Detect Changes Component
Detect Changes Component
The Detect Changes component lets users scan two separate (but similar) tables, and insert a new column detailing if data has been inserted, deleted, changed, or even if the data is unchanged.
Any rows with key columns that contain NULL values will be ignored. NULL comparison values are considered equal.
The table below cites the Detect Changes component's setup properties, including any actions required of the user.
|Name||String||Input the descriptive name for the component.|
|Master Table||Select||Select a master table from the two inputs. This table is the one treated as default in the comparison with the second table.|
|Match Keys||Multiple Select||Select the key columns to join the two tables on. These columns must appear in both tables.|
|Compare Columns||Multiple Select||Select the columns that will be checked for changes. Just like the keys, these columns must appear in both tables; however, the two lists should not overlap.|
|Output Column Mapping||Input Column||Select input columns to map to output names. Sensible defaults are provided automatically; however, these can be changed.|
|Output Column||Name output columns to which selected input columns will map.|
|Indicator Column||String||Input a name for the new column in the output. By default, this column is named "Indictator". This column contains an indicator that shows the status of each record:
C the record has been changed.
D the record has been deleted.
I the record is identical.
N the record is new.
Note: switching the master table in the Master Table property will reverse the meaning of new (N) and deleted (D).
Detects changed, unchanged, added, or deleted data in a comparison table relative to the designated master table.
IndicatorsIndicators are single-letter codes that indicate what the state of a row is with regard to Detect Changes. The table below shows all indicators and their meanings.
|C||Changed: the record is present in both tables, with different values, but with the same ID.|
|D||Deleted: the record is present in the master table, but not in the second table.|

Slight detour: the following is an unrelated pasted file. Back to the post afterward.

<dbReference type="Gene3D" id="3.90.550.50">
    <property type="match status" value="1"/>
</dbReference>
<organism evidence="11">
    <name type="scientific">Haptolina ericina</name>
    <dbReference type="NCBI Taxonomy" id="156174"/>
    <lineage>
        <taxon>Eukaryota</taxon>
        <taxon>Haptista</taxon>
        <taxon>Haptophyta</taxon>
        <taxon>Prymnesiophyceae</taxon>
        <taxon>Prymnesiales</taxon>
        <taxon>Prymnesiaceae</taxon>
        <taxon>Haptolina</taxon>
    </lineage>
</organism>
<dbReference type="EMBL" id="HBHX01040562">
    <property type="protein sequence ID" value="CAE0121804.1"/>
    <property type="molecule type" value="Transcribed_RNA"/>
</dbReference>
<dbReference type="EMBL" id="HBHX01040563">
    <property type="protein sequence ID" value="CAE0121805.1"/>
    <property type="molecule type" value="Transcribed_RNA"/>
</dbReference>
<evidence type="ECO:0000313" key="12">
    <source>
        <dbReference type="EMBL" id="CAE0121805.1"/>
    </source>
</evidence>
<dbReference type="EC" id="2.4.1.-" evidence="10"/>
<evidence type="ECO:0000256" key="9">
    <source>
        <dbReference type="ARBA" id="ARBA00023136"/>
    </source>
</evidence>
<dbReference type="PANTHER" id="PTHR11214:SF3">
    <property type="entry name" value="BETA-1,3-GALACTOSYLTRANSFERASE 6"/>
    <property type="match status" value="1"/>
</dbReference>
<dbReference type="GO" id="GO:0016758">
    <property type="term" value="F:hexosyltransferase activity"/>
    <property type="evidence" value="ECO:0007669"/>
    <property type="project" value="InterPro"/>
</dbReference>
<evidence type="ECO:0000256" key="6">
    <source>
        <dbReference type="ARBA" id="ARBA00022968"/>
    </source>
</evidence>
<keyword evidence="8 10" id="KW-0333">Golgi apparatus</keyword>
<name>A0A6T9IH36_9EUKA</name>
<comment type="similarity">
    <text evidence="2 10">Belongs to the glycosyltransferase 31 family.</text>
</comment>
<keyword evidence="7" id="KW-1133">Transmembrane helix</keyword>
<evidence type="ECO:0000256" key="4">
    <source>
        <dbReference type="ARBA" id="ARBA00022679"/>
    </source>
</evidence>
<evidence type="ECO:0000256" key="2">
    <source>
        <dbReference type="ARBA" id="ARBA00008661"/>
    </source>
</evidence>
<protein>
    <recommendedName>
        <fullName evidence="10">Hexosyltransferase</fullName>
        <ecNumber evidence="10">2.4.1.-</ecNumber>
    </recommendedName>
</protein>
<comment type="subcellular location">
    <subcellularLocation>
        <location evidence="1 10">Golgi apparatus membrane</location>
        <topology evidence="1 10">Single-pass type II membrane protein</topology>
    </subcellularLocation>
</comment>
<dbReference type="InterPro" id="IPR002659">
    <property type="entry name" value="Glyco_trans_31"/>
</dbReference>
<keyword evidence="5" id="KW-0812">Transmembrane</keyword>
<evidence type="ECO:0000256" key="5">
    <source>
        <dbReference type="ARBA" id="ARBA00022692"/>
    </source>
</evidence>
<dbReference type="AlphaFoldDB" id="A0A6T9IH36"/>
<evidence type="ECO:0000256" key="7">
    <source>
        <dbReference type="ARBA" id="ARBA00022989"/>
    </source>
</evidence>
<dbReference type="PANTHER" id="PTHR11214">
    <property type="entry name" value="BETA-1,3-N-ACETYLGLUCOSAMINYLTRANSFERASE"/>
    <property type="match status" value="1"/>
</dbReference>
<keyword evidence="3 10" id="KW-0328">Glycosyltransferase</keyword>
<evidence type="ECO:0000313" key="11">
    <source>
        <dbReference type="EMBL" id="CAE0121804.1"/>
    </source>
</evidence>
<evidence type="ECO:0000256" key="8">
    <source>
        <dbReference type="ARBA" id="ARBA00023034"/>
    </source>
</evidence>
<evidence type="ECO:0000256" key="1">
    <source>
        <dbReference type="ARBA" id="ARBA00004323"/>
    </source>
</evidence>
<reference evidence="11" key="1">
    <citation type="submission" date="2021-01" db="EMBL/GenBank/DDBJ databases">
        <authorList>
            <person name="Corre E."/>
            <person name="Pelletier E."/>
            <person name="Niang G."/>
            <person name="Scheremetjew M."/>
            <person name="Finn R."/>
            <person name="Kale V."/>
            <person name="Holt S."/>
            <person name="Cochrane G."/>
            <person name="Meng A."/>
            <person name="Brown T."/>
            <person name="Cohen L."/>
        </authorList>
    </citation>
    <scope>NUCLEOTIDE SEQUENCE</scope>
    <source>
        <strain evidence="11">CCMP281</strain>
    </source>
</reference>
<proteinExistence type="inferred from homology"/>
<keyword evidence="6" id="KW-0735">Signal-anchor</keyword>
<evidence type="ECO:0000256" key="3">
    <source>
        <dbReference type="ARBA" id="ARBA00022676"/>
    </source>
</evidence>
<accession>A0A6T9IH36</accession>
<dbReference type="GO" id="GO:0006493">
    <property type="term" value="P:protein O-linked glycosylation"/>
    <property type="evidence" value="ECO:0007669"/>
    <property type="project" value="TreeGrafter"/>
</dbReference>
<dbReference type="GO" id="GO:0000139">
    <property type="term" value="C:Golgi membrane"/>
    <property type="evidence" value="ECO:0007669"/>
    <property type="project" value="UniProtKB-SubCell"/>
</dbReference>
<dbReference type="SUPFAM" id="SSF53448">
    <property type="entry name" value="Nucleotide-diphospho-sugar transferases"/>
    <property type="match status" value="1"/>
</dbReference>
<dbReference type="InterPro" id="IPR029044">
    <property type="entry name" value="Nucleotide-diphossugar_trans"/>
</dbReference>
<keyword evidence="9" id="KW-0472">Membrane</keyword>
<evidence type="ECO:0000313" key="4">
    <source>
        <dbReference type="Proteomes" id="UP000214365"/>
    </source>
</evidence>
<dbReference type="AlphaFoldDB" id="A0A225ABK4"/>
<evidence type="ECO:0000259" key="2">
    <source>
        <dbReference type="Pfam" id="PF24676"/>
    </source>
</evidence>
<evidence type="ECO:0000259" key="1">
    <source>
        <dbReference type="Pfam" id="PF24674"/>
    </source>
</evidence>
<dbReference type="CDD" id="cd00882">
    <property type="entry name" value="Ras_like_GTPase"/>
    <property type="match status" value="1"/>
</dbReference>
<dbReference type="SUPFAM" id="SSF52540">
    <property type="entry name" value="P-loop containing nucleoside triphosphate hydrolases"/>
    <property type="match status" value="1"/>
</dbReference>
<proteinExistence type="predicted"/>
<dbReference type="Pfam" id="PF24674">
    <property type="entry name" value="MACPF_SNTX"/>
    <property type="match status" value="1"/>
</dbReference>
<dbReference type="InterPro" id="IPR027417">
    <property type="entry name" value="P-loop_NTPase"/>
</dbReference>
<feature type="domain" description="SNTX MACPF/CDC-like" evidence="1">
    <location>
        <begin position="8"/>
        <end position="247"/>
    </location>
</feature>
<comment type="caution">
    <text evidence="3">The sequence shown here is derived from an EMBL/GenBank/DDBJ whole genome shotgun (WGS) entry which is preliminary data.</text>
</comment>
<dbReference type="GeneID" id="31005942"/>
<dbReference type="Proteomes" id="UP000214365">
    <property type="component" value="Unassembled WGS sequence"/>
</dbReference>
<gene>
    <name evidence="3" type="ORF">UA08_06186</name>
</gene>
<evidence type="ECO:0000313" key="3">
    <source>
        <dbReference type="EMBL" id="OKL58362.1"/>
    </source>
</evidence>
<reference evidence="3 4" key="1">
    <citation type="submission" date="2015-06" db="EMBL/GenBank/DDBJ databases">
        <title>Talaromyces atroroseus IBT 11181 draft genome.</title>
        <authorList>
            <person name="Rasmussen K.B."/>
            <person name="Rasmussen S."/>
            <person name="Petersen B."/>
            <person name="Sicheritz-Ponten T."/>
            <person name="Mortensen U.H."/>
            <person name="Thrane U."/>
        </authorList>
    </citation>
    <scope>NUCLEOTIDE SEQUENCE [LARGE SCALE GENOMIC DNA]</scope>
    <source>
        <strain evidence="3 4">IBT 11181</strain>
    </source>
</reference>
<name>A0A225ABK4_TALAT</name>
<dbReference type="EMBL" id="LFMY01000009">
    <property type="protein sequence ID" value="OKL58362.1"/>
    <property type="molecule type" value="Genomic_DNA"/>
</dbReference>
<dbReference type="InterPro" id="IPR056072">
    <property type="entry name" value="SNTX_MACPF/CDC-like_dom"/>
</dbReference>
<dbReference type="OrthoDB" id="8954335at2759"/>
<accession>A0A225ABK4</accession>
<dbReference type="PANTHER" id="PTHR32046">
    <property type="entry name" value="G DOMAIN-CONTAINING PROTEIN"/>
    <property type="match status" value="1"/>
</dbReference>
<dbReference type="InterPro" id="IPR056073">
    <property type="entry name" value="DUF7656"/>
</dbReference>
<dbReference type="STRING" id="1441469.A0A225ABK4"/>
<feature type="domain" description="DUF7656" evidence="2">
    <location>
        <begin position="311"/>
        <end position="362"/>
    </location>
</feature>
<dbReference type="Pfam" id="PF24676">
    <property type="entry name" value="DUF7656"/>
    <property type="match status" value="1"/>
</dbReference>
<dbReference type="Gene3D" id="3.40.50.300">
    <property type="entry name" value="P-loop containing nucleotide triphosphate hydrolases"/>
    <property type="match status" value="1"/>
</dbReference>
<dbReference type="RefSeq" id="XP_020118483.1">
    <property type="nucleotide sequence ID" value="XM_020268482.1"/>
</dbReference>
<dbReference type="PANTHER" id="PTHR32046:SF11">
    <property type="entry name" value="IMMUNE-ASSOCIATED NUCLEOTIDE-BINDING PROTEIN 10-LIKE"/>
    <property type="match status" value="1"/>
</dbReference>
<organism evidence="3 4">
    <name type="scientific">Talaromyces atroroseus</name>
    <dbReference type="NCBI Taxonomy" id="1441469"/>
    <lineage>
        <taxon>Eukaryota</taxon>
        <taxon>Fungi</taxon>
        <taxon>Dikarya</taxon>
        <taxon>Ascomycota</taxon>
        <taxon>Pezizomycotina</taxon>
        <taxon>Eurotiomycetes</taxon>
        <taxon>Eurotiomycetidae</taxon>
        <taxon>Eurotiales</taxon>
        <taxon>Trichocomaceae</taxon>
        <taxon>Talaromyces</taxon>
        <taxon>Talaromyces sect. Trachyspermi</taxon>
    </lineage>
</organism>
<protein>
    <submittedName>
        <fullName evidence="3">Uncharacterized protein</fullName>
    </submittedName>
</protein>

|I||Identical: the same record is present in both tables with no changes.|
|N||New: the record is not present in the master table, but is present in the second table.|
In this example, we have two tables containing similar data, and we want to quickly find which rows are different between the two. Our main table contains data for tasks that are to be completed, and the second table holds similar-but-updated data on those tasks. The Transformation Job is shown below.
The two tables feed into a single Detect Changes component. We have chosen the original table of task data to be the master table, although it matters little in this case, since both lists are complete and very similar. We choose to match the two tables by their ID, which is the ID of the task and as such does not change. We then choose to compare the tables via the 'status_id' column, containing values that change according to how near to completion a given task is.
It is instructive next to review the data we are feeding into the Detect Changes component. Below we see the two sets of data. Note that they are very close to identical, with exception to the 'status_id' values, which can change over time.
Running this job will produce the data sampled below. Each row is identified by the ID number and has an associated "Indicator" column. This indicator tells us how each particular row has changed. In this case, we can see that many rows are identical (I). However, some rows have been changed (C), so we know those tasks have been worked on.